Cheese usually contains both isomers L(+) and D(-) of lactic acid. During storage, the L(+) isomer is converted to D(-)isomer, the relative proportion of the type varies depending on the type of starter culture used and some other ripening factors. D(-) lactic acid can be metabolized by the human beings only to a certain extent by the a specific mitochondrial enzyme. However, the findings of the recent research shows that the toxic effect of D(-) lactic acid cannot derived for the adolescent or adult. The world health organization has not given any admissible intake for adults while for infants up to one year of age, it is recommended to provide a diet free from D(-) lactic acid.


100g of soft cheese will supply 30-40% of the daily calcium requirement and 15-20% of the daily phosphorous requirement. 100g of hard cheese will completely meet the daily Ca requirement and half of Phosphorous requirement. The calcium, phosphorous and magnesium in cheese are utilized as well by the body as that of milk. The changes (both physical and chemical) that occur in the cheese during the manufacture and ripening do not affect the bioavailability of calcium.

The ratio of calcium and phosphorous available in the cheese is nutritionally superior and favours absorption by the body. Cheese is one of the foods that is non-carcinogenic. The wide fluctuation in the sodium content of cheese is attributed to the varying level of salt addition during the manufacture. The cheese contributes to only 5% of the total sodium intake. Nevertheless, a restricted sodium intake is often recommended to accommodate the diets of consumers under medical management suffering from hypertension.


Processed cheeses are considered as a major source of trace elements especially aluminium as these varieties contain a higher aluminium level when compared to other types. The selenium content of cheese range between 5 and 12 microgram per 100g of cheese. The nickel content varies between 2 and 34 microgram per 100g. The mercury levels in the cheese are far lower than that is permitted (0.04-0.16 microgram per 100g). Milk proteins does not affect the absorption of iron.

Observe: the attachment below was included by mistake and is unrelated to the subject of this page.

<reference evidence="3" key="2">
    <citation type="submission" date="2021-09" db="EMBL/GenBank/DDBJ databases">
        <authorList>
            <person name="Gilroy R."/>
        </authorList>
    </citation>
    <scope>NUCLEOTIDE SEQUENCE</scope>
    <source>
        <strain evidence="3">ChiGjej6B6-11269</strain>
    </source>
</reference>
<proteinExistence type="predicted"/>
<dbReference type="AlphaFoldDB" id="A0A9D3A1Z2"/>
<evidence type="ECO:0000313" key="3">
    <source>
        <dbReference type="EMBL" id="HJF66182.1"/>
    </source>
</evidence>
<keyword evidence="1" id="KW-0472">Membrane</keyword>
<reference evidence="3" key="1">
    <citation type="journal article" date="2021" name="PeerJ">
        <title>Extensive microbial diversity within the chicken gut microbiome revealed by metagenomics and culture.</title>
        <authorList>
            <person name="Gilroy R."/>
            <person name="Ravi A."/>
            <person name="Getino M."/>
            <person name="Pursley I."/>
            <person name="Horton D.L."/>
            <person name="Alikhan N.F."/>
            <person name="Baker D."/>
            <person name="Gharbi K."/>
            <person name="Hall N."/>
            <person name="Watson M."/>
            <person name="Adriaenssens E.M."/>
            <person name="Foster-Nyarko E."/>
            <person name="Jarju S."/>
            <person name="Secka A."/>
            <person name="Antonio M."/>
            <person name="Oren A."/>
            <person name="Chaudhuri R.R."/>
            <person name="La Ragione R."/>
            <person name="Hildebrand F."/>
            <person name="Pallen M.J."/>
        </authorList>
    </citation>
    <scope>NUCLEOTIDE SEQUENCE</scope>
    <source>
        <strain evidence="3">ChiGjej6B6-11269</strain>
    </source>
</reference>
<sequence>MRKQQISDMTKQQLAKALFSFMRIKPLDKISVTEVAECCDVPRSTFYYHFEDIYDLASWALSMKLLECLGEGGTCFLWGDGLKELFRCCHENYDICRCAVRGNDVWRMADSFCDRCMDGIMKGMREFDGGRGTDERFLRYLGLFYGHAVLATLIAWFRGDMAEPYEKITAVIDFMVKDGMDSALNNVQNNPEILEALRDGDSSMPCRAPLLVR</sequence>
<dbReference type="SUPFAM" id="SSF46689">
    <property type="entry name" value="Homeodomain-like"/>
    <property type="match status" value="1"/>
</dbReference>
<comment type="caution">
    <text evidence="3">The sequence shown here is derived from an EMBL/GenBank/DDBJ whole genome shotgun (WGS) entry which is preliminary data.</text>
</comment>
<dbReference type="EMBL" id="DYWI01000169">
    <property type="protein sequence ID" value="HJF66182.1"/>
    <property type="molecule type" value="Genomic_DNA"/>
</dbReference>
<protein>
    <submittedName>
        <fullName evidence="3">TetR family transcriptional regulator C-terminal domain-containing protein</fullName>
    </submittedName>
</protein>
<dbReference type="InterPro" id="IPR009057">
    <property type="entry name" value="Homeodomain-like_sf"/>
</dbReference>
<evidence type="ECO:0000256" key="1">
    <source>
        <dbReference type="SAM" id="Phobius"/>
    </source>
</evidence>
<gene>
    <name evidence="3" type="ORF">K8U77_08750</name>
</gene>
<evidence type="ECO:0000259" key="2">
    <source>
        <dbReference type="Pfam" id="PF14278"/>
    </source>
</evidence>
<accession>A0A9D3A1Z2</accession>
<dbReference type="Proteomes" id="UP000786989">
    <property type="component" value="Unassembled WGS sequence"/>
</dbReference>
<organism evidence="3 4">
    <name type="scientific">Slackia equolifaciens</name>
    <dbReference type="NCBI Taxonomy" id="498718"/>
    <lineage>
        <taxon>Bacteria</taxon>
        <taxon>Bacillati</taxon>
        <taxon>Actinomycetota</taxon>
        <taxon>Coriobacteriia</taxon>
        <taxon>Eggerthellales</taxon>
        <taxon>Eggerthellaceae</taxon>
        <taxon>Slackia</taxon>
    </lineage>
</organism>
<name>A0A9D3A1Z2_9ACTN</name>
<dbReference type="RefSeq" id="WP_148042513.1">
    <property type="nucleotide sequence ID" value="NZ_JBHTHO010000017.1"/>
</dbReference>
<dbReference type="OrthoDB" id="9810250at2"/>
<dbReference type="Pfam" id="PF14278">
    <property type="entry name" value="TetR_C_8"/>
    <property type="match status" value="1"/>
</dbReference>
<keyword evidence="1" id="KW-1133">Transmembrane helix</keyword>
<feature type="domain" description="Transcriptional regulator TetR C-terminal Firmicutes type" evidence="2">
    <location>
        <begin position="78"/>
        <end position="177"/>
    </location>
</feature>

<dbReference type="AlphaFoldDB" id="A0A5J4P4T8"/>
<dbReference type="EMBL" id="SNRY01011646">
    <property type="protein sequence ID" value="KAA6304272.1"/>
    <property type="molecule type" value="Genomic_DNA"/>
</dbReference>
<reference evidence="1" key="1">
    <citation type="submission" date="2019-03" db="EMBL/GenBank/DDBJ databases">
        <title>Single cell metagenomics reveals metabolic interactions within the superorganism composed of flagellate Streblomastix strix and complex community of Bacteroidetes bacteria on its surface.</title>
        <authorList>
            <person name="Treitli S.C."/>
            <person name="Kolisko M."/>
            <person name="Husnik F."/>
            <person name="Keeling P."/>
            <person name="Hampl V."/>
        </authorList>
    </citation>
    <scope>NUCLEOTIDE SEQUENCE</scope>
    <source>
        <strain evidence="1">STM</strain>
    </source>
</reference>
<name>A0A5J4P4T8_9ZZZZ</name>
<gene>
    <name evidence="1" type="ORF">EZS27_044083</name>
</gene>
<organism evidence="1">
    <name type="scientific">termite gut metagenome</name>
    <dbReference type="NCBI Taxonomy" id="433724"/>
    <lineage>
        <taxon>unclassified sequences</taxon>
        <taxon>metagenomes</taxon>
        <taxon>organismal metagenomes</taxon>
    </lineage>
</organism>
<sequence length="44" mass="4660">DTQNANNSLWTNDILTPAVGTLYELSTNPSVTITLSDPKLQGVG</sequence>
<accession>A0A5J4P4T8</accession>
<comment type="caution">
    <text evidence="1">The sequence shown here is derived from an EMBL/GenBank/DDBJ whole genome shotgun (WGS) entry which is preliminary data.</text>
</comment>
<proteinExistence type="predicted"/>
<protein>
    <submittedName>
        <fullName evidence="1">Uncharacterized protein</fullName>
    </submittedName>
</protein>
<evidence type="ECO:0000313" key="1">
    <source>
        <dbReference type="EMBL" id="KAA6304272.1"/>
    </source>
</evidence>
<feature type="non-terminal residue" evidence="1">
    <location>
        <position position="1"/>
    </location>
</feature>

The concentration of fat soluble vitamins in cheese is dependent on the fat content. About 80-85% of the Vitamin A present in milk is passed on to cheese. The water soluble vitamins are transferred to a lesser extent. The milk contains higher concentration of Vitamin B complex so that it almost carried over to Cheese which serves as a good source of the same especially for Vitamin B12 and B2. Some of the mould ripened cheeses contain more of the B vitamins than other types of cheeses.

The concentration of B vitamins continuously undergo change during cheese ripening since they are both used up and synthesized by the cheese microflora. After long storage of ripening, the concentration of B vitamins increases and the types of microflora involved in ripening play a major role in synthesis of a particular vitamin. The individual microorganisms present in the cheese are capable of synthesizing niacin, folic acid, biotin and pantothenic acid. Propionic acid bacteria are responsible for the synthesis of vitamin B12. On the other hand, most of the ascorbic acid degrades during ripening.